# Use fzero() to calculate x required to achieve V/F for every combination of V and F.

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Cate may on 28 Oct 2020 at 2:11
Commented: Rik on 31 Oct 2020 at 8:01
This question was flagged by Walter Roberson
k = 0.9;
n5

#### 1 Comment

Rik on 31 Oct 2020 at 8:01

Star Strider on 28 Oct 2020 at 3:10
The fzero function is a root-finder, so the function it is given to solve must equate to 0 for any delection of independent variables. I implemented that approach in the revised coding of ‘fun’ here:
k = 0.9;
n = 2;
c0 = 2; %initial concentration (mol/m^3)
V = 100:10:200;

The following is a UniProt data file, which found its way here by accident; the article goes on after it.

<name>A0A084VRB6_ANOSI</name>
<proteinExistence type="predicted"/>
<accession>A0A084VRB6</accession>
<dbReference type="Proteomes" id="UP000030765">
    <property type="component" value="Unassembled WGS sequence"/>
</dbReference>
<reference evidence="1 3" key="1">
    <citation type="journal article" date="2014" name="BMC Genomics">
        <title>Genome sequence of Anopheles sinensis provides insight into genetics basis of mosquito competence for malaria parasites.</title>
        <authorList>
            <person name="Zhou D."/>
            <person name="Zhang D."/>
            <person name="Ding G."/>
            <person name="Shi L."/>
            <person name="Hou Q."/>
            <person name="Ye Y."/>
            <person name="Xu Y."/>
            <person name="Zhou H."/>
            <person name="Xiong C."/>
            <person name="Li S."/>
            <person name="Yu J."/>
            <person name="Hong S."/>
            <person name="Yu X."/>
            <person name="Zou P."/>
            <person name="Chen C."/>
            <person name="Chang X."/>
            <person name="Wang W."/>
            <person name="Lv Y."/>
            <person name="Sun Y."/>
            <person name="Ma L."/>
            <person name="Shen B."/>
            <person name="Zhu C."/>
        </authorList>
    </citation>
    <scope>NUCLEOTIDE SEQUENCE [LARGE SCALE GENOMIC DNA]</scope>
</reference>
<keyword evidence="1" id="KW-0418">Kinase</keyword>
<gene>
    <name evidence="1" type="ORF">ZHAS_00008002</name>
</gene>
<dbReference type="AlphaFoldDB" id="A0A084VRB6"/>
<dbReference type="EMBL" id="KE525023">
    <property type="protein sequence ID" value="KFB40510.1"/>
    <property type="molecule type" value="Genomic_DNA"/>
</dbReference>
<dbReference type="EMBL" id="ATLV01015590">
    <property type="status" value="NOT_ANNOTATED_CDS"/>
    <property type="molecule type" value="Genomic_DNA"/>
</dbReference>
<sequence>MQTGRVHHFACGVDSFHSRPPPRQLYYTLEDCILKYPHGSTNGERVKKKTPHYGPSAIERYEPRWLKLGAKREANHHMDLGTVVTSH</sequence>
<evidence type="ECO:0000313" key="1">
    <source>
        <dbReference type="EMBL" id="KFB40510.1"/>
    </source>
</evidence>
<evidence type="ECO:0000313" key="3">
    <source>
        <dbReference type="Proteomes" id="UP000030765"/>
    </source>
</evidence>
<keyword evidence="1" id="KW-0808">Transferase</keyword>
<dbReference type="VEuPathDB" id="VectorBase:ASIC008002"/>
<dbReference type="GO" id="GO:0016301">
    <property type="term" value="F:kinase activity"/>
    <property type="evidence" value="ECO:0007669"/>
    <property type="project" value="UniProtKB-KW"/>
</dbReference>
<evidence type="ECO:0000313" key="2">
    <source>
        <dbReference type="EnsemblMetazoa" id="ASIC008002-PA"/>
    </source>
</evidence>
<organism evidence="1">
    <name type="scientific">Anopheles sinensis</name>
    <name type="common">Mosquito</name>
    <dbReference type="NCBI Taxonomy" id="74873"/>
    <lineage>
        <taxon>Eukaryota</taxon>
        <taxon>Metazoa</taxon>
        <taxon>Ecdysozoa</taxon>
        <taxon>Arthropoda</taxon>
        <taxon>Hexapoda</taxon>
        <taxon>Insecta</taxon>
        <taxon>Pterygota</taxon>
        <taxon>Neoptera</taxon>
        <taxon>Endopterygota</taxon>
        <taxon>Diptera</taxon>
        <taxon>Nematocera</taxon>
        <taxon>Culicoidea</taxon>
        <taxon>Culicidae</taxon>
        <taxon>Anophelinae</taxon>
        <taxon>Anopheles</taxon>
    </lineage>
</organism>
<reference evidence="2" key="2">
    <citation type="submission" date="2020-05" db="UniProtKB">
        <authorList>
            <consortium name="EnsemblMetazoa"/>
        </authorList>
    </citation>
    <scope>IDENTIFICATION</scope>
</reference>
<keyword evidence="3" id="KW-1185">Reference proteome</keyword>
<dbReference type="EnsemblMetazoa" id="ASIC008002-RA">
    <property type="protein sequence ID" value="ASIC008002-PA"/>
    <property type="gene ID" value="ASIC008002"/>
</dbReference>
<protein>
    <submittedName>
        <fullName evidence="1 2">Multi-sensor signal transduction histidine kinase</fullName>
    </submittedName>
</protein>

F = 10:1:100;
V = linspace(100, 200, 25);
F = linspace(10, 100, 50);
%initial guess = 0.5 (can be anything)
VF = @(x) (x)./((k*c0.^n)*((1-x).^n)); % Not Directly Used
fun = @(x,V,F) V./F - (x)./((k*c0.^n)*((1-x).^n));
for k1 = 1:numel(V)
for k2 = 1:numel(F)
x(k2,k1) = fzero(@(x)fun(x,V(k1),F(k2)),0.5);
end
end
figure
surfc(V, F, x)
grid on
xlabel('V')
ylabel('F')
zlabel('Conversion')
view(130,10)
produces: .

Cate may on 28 Oct 2020 at 6:37
Thank you! Exactly what I expected
Star Strider on 28 Oct 2020 at 10:59
As always, my pleasure!